Influencers: Like a pair of jeans, it’s all about the perfect fit8th January, 2020 by Sally Haywood
As a Business Management and Marketing graduate, my studies provided a vast array of insights into the world of business. A topic that piqued my interest in particular was digital communications and marketing. As a result of this, I decided to write my final year dissertation on the rise of Instagram influencers and whether their perceived ‘influence’ actually impacts consumer purchasing decisions and engagement with a brand.
My desk research revealed that Instagram users perceive influencers as more stimulating and engaging than celebrities or actors as they feel they can relate to them more. As consumers, we’re increasingly using social media as a primary source of information when researching a brand, therefore it’s essential for brands to be able to connect with consumers through influencers they find the most appealing and relatable.
And the interviews I conducted myself as part of my research revealed three stand out themes regarding Instagram influencers:
- Firstly, it’s vital for a brand to select an influencer who is relevant to and aligns with the brand. Choosing an influencer simply because they have a large following won’t cut it. If the influencer doesn’t align with the brand’s ethos and values, it’s more than likely just going to confuse consumers rather than interest them.
- Secondly, I examined the credibility of influencers, and the factors that increase this in the eyes of consumers. Previous research suggested there were three factors which affected credibility – trustworthiness, attractiveness and expertise. I asked participants to rate which factor they perceived to impact the influencers credibility the most. Expertise came out on top, followed by the attractiveness of the individual and finally their trustworthiness.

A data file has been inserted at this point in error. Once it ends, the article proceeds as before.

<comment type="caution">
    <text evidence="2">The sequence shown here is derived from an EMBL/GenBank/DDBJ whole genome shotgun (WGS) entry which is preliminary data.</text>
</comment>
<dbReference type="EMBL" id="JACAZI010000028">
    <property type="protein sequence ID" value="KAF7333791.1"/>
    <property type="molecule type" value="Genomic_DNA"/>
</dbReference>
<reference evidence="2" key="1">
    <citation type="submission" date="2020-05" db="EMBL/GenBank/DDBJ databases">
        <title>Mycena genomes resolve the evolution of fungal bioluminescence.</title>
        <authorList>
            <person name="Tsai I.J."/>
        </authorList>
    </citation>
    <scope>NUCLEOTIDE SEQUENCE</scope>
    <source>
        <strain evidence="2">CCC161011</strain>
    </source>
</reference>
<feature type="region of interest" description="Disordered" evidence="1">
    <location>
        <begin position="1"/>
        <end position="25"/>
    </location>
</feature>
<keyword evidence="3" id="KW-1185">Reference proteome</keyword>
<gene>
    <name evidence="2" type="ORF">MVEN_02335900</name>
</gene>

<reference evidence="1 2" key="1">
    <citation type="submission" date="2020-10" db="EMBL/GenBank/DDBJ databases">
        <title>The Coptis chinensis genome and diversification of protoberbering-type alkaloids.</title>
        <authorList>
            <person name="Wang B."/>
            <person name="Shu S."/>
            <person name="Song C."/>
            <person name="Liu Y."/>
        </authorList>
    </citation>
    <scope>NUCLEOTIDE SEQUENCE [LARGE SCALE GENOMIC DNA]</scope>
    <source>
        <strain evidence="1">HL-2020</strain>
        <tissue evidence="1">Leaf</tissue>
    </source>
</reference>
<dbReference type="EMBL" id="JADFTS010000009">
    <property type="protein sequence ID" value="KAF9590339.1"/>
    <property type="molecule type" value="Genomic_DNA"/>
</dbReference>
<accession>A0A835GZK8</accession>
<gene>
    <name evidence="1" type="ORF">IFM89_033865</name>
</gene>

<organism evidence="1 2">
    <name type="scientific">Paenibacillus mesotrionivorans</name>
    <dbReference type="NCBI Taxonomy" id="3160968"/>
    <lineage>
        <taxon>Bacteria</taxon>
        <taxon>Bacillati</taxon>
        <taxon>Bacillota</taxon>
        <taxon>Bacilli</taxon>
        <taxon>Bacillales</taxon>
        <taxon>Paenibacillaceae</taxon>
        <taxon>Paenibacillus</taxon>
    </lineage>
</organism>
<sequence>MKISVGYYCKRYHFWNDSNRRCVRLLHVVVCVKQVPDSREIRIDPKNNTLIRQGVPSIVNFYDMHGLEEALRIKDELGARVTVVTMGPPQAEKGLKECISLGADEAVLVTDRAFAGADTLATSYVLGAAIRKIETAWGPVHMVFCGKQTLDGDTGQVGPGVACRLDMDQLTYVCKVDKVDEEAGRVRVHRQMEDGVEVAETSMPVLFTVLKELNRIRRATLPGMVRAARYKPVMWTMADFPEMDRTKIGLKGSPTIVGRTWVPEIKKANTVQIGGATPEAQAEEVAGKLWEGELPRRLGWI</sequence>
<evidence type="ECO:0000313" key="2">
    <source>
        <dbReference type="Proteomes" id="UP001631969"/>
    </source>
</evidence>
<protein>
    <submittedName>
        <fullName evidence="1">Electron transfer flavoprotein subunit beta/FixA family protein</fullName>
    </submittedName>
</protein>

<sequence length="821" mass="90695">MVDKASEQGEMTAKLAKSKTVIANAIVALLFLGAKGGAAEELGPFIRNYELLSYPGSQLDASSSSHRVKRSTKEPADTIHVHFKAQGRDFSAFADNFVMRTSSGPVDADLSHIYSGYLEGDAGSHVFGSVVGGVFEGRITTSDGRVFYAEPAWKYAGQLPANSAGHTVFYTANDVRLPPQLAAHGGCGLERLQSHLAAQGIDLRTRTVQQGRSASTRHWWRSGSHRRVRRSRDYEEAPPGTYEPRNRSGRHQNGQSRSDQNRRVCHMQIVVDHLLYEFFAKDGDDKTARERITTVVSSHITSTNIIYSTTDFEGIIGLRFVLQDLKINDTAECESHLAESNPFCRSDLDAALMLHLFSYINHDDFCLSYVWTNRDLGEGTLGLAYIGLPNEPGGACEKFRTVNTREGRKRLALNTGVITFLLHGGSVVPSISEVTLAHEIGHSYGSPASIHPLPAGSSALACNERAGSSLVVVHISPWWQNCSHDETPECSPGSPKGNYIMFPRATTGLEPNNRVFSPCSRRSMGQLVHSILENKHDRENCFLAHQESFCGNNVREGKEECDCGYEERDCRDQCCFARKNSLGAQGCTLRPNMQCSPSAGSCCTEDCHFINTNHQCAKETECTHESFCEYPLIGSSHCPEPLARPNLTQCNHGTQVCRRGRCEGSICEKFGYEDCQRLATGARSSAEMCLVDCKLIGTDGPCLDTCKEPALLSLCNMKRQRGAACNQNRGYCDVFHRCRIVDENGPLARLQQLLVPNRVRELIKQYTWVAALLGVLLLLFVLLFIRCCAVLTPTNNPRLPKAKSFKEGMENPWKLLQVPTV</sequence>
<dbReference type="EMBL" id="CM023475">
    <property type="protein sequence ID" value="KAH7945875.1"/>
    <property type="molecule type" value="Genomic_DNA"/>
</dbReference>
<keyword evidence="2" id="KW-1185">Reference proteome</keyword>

Participants also revealed that the factors affecting their views were also topic sensitive. For example, expertise tended to be the most important factor that alluded to the influencer’s credibility among participants who used Instagram for cooking, travelling or skin care, whilst those who used Instagram for fashion, hair, and makeup inspiration (products affecting physical appearance) were more likely to choose attractiveness as the factor that equated to credibility.
- Finally, I explored the “impact on brand perception”, and what might happen if a brand works with an influencer that isn’t “right” for them. My research revealed that most participants felt that the use of an influencer they don’t like could deter them from shopping with the brand, or at least tarnish their opinion of the brand. This demonstrates the importance of creating a solid and well-thought out influencer campaign.
My role at Richmond & Towers now allows me to put these findings into practice, and I’m delighted that I’ve joined a team that listens and uses the latest insights like these to recommend the right strategy for clients. We also use our keen understanding of our clients’ brand values and goals to select influencers who perfectly align with individual campaigns.
For example, for our skincare client Cetaphil we’ve been working with dermatologists and keen skincare advocates to land the message that it should be the brand of choice for Millennials. Likewise, for our client Beyond the Box, we’ve worked with some of the UK’s highest profile and most credible sustainability and lifestyle influencers to successfully promote the benefits of cardboard to a mainstream audience, with some staggering results and engagement rates well above industry norms.
If you’d like to learn more about how our
social and digital know how can help your brand, then drop us a line (a digital
one of course).
 Danesi, M. (2015) Popular culture: Introductory perspectives. Rowman & Littlefield.